Totally! It's the editing, and why you chose this guy, how you film it and what you show, or what you don't show. It's not only subjectivity, it's storytelling. Not many people ask me about this, they take it for granted that it's the real Shaheen. But I'm not lying, I'm not saying things that aren't true, but I am telling a story, a fictional story out of what I filmed. I took scenes that happened one day and I put them with another story that happened three months later and that's why we had seven months of editing with three editors. So it was a lot of work.

One of the striking aspects of the film are the light and comedic moments offset by a darker and heavier sensibility, which include moments when, for example, Shaheen talks about arranged marriages.

We made 70rough cuts and there was one version we tested and you couldn't believe you were in Afghanistan. People would say: "Oh this is too funny. You don't see Afghanistan, it's just a bunch of crazy guys." I then said: "Let's put in a little more darkness." You then have to strike a balance and to me, if it's not perfect, I'm happy.

Shooting the film in a dangerous and volatile part of the world, was the approach that once you had enough footage you then looked to shaping the film in the edit?

It's not when you feel you have enough, it's finding a balance between security and artistic concerns. That's it. You have a plan and you have an agenda. There are things you want to do, but it has to be balanced with security concerns. The real story I was going to tell about Shaheen I found in the editing room and in the end, I only kept five days of the shoot. The whole film takes place in Bamyan (Province), nothing in Kabul, although I had weeks and weeks of footage there that I had to take away.

There's a moment when Shaheen asks if you are scared, which sees him verbalise our silent recognition of your boldness and courage to bring this story to the screen.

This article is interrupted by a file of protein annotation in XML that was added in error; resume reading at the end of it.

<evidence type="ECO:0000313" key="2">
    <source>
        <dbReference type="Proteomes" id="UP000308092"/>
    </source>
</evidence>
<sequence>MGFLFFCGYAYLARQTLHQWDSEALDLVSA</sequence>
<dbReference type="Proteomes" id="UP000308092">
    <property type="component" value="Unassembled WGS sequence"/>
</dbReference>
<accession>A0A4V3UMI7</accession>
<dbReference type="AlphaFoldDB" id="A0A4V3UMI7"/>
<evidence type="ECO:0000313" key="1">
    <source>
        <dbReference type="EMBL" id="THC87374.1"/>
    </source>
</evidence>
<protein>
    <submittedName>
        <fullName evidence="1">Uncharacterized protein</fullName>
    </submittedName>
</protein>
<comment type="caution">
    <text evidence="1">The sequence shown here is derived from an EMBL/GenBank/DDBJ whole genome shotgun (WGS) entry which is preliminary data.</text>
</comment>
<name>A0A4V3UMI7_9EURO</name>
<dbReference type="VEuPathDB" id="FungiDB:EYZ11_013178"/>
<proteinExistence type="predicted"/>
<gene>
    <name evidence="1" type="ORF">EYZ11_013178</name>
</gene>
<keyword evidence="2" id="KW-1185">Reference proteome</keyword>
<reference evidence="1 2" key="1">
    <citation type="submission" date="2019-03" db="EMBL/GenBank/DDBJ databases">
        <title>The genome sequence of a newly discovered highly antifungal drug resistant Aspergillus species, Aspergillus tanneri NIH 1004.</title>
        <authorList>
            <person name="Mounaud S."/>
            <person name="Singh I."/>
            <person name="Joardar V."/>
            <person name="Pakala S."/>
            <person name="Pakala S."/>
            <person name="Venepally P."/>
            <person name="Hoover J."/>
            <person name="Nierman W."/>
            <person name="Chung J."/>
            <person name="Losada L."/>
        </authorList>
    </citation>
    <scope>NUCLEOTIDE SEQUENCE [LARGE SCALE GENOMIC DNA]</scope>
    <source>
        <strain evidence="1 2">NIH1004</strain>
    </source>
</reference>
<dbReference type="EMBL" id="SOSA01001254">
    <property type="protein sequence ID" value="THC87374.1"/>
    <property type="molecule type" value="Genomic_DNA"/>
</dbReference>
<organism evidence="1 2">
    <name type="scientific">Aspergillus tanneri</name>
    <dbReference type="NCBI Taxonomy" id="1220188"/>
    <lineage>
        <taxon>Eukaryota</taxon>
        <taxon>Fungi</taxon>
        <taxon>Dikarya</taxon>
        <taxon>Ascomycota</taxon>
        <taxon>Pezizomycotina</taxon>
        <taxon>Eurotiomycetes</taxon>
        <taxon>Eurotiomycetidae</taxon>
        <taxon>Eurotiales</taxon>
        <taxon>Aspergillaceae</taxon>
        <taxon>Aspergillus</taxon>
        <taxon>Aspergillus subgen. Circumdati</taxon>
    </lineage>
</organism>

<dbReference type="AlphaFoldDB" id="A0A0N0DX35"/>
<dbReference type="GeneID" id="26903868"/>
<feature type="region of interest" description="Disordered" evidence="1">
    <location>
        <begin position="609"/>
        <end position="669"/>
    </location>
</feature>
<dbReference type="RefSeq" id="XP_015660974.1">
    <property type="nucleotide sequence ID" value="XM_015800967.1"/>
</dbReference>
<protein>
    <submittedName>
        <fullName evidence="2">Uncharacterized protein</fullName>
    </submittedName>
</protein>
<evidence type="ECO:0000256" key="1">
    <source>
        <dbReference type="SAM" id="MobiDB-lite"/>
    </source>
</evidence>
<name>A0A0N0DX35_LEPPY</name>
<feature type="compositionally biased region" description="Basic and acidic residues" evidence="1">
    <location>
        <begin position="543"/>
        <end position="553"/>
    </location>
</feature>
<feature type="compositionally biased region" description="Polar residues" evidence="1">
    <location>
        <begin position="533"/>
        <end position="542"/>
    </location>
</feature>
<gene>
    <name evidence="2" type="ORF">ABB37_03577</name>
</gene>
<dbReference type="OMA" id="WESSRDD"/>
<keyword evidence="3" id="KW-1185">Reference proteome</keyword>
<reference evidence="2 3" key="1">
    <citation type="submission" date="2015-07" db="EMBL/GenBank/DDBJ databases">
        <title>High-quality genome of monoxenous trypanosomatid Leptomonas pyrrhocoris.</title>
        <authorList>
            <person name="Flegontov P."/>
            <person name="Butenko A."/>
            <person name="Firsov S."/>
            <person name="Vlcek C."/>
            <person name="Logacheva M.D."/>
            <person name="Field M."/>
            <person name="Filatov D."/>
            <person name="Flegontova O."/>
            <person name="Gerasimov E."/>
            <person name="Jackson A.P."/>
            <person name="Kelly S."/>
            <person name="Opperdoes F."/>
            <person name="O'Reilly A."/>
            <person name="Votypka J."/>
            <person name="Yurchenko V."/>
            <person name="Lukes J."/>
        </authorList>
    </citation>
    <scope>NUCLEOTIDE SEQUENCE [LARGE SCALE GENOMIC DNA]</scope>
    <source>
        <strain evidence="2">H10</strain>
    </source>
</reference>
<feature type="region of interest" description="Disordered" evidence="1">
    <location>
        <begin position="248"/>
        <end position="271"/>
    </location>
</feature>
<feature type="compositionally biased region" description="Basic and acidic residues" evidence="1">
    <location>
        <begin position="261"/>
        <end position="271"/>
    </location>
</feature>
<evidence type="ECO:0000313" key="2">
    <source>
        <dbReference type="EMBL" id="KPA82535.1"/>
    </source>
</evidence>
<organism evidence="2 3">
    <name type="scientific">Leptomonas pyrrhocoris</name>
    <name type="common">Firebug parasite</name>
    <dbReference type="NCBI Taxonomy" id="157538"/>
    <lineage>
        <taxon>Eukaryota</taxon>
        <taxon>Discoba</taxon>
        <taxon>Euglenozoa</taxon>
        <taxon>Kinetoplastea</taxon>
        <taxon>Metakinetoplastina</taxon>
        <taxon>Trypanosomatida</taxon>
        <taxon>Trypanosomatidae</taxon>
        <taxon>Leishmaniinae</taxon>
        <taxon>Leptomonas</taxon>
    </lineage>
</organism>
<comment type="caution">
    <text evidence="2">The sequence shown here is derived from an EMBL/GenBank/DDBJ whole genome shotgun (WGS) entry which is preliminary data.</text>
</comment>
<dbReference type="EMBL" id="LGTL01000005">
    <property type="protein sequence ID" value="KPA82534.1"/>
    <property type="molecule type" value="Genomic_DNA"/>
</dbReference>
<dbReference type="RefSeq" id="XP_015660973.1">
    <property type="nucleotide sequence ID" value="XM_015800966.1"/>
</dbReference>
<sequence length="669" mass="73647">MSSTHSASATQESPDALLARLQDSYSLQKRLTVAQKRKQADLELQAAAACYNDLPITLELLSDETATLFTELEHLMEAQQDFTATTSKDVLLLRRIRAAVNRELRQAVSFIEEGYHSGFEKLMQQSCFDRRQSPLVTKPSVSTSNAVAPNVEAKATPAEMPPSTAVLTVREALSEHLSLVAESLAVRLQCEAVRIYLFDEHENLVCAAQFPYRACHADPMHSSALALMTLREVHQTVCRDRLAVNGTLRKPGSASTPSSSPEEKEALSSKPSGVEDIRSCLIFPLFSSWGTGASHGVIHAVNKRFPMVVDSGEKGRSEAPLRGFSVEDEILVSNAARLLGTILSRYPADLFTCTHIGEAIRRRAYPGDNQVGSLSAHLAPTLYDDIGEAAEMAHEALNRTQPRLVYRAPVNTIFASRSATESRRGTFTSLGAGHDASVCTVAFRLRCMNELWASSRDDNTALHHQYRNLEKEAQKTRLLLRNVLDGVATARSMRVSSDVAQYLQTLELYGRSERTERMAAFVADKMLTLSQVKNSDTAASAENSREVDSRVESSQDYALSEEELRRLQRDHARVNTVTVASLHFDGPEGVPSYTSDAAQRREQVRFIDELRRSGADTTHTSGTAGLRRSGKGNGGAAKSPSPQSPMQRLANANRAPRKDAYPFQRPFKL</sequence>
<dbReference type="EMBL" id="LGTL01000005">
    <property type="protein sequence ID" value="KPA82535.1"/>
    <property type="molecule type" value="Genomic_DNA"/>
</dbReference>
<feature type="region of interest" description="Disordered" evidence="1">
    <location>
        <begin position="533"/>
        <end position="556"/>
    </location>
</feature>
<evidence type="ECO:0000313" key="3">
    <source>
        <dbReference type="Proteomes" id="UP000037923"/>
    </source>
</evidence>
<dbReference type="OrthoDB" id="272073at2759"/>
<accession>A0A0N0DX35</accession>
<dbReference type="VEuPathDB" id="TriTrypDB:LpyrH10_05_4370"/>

It's very difficult and it's not like you are walking in the street and there's a bomb. This is not what's difficult. The difficulty is to cope with your fear and to have rules and to follow or to not follow those rules. There are many foreign people that never go out at all in Kabul -- it is forbidden. You have British diplomats who do not even drive their car from the airport to the embassy -- they will take an helicopter that costs £2,000 each way. Then you have foreign people who walk in the street without a scarf -- these girls get kidnapped.

In between these you have Shaheen, who is telling me all the time that I'm too scared, because it's a man's value to be brave and he's a brave guy, there's no question about that. He was in an attack two weeks ago. There was a bomb in a Shia Mosque and he helped to carry out the bodies. So there's no kidding about the fact that he's a brave guy and he has to be because he's been fighting to make his films. But you are in the middle of this and I'm not a brave person at all and I don't think being brave is a very important question. It is, but I'm not brave, I'm very scared and so in the middle of all of this stress it's enough just to manage to not go crazy, or to not drink too much [laughs].

Salim Shaheen and Sonia Kronlund (courtesy of Pyramide Films)